When the bladder 28 expands from its rest condition of FIG. 3a, it eventually reaches the position of FIG. 3b where it contacts a movable plate 44 which is actuated by a controller 46. In the position of FIG. 3b, an appropriate limit switch or sensor (not shown) activates the controller 46. This causes the controller 46 to open the valve 42 and drive the movable plate 44 downward to squeeze the bladder 28 (arrow 48 in FIG. 3b). After the movable plate 44 travels a predetermined distance downward, the controller 46 shuts the outlet valve 42 and retracts the movable plate 44 to its original position (arrow 50 in FIG. 3c) to repeat the cycle (FIG. 3c).
The advantage of the embodiment of FIGS. 3a-c is that the rate of descent of the movable plate 44 is variable as desired by appropriately programming a microprocessor which controls whatever conventional mechanism drives the plate 44. FIG. 4 illustrates such an arrangement. In FIG. 4, a pressure transducer 52 is provided in the aortic line 34. A signal representative of the blood pressure in the aortic line 34 is applied to the microprocessor 54 which compares the sensed pressure in a feedback loop to a preprogrammed time-amplitude pattern and operates the plate drive 56 to follow the preprogrammed pattern. In this manner, the apparatus of FIG. 4 (unlike the apparatus of FIGS. 2a-d which is less expensive and more reliable but in which the blood output always follows a decreasing exponential curve) can be programmed to simulate the natural heartbeat as closely as the mechanical inertia of the mechanism of plate 44 will allow.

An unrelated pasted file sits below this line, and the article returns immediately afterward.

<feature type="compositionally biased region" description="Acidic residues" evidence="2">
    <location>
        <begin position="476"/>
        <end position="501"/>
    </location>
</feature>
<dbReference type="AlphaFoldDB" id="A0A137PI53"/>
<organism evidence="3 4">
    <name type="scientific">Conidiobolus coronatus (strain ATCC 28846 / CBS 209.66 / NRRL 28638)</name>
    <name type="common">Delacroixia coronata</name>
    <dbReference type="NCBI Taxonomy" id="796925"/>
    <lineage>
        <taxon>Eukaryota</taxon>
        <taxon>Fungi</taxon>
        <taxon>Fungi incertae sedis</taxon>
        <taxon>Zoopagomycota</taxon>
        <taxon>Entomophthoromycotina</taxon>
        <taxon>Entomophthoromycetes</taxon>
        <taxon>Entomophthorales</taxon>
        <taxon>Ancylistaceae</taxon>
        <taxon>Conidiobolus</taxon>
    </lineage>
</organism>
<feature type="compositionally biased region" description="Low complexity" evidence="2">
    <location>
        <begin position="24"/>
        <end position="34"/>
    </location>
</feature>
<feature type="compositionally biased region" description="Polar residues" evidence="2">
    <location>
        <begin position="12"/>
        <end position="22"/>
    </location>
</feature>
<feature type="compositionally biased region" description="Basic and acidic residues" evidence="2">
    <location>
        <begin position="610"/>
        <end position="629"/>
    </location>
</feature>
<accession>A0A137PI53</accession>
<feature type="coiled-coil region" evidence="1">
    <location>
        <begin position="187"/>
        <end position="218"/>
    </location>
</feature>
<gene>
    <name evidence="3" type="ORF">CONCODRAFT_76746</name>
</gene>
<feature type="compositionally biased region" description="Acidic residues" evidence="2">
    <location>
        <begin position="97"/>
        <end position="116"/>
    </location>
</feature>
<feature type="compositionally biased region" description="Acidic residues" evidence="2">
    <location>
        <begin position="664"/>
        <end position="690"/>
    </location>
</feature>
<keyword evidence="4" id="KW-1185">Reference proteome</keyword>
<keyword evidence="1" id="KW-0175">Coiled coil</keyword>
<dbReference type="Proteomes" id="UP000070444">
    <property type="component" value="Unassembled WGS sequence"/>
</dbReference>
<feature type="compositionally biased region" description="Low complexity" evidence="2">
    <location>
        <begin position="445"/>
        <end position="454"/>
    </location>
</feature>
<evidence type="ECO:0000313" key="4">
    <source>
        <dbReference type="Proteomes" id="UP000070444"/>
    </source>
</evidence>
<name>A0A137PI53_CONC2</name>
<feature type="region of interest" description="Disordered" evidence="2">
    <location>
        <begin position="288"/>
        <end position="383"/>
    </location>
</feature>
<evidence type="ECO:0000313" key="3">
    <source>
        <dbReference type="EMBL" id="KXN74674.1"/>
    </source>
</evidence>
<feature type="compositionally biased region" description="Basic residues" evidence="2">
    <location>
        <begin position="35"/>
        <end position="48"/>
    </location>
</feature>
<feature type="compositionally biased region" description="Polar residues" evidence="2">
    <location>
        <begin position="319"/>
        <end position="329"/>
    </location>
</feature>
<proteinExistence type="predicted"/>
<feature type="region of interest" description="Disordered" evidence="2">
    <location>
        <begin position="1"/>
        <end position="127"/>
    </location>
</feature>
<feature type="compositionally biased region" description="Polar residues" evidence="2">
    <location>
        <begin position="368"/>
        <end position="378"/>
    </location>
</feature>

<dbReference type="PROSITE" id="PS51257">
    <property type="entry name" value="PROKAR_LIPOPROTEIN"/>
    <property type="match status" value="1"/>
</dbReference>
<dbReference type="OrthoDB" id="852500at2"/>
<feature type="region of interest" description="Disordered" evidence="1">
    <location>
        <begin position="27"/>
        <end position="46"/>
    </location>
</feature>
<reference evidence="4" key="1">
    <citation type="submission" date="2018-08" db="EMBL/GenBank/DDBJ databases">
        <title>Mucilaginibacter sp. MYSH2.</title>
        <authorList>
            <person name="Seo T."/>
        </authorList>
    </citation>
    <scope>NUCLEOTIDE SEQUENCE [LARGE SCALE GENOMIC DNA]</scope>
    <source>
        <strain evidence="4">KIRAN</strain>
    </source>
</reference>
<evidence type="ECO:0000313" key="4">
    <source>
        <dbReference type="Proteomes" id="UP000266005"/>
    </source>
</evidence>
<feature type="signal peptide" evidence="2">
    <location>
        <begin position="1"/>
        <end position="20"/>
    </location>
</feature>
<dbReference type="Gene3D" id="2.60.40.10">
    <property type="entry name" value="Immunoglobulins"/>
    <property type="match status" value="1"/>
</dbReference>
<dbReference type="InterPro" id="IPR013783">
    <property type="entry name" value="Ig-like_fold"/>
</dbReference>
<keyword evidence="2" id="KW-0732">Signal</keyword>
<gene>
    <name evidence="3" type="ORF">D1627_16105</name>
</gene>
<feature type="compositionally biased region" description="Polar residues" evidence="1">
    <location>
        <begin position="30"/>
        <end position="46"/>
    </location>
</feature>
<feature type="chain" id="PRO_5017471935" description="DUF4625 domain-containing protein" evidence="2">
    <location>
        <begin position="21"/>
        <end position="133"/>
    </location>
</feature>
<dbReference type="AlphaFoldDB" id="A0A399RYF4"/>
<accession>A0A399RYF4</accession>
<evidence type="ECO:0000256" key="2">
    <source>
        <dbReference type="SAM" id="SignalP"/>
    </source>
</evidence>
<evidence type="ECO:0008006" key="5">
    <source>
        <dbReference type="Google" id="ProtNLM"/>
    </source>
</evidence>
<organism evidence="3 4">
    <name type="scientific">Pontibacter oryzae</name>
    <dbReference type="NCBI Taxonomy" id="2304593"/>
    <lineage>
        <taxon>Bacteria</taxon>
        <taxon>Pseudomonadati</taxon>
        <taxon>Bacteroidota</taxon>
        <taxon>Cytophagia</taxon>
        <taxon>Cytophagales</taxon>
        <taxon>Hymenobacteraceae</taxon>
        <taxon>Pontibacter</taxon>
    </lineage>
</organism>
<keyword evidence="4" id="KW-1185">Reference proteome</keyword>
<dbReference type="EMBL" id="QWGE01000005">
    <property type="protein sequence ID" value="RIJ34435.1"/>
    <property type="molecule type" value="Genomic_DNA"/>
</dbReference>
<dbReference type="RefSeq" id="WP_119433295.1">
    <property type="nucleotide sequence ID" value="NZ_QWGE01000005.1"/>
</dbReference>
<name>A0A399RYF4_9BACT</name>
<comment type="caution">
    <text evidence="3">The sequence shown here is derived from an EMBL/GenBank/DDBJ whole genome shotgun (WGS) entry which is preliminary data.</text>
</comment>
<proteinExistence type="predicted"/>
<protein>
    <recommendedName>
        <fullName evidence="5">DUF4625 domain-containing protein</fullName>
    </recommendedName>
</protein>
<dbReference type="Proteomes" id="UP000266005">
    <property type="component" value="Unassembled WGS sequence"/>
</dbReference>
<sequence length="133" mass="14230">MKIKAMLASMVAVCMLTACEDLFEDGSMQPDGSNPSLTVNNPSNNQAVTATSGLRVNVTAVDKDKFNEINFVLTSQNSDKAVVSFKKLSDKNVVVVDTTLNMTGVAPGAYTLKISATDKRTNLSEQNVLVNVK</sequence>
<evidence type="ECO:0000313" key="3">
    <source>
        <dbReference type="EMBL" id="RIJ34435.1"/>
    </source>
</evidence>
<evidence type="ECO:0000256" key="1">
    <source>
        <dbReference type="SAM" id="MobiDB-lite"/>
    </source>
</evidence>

It is understood that the exemplary apparatus for producing pulsatile blood flow in a heart-lung machine described herein and shown in the drawings represents only a presently preferred embodiment of the invention. Indeed, various modifications and additions may be made to such embodiment without departing from the spirit and scope of the invention. Thus, other modifications and additions may be obvious to those skilled in the art and may be implemented to adapt the present invention for use in a variety of different applications.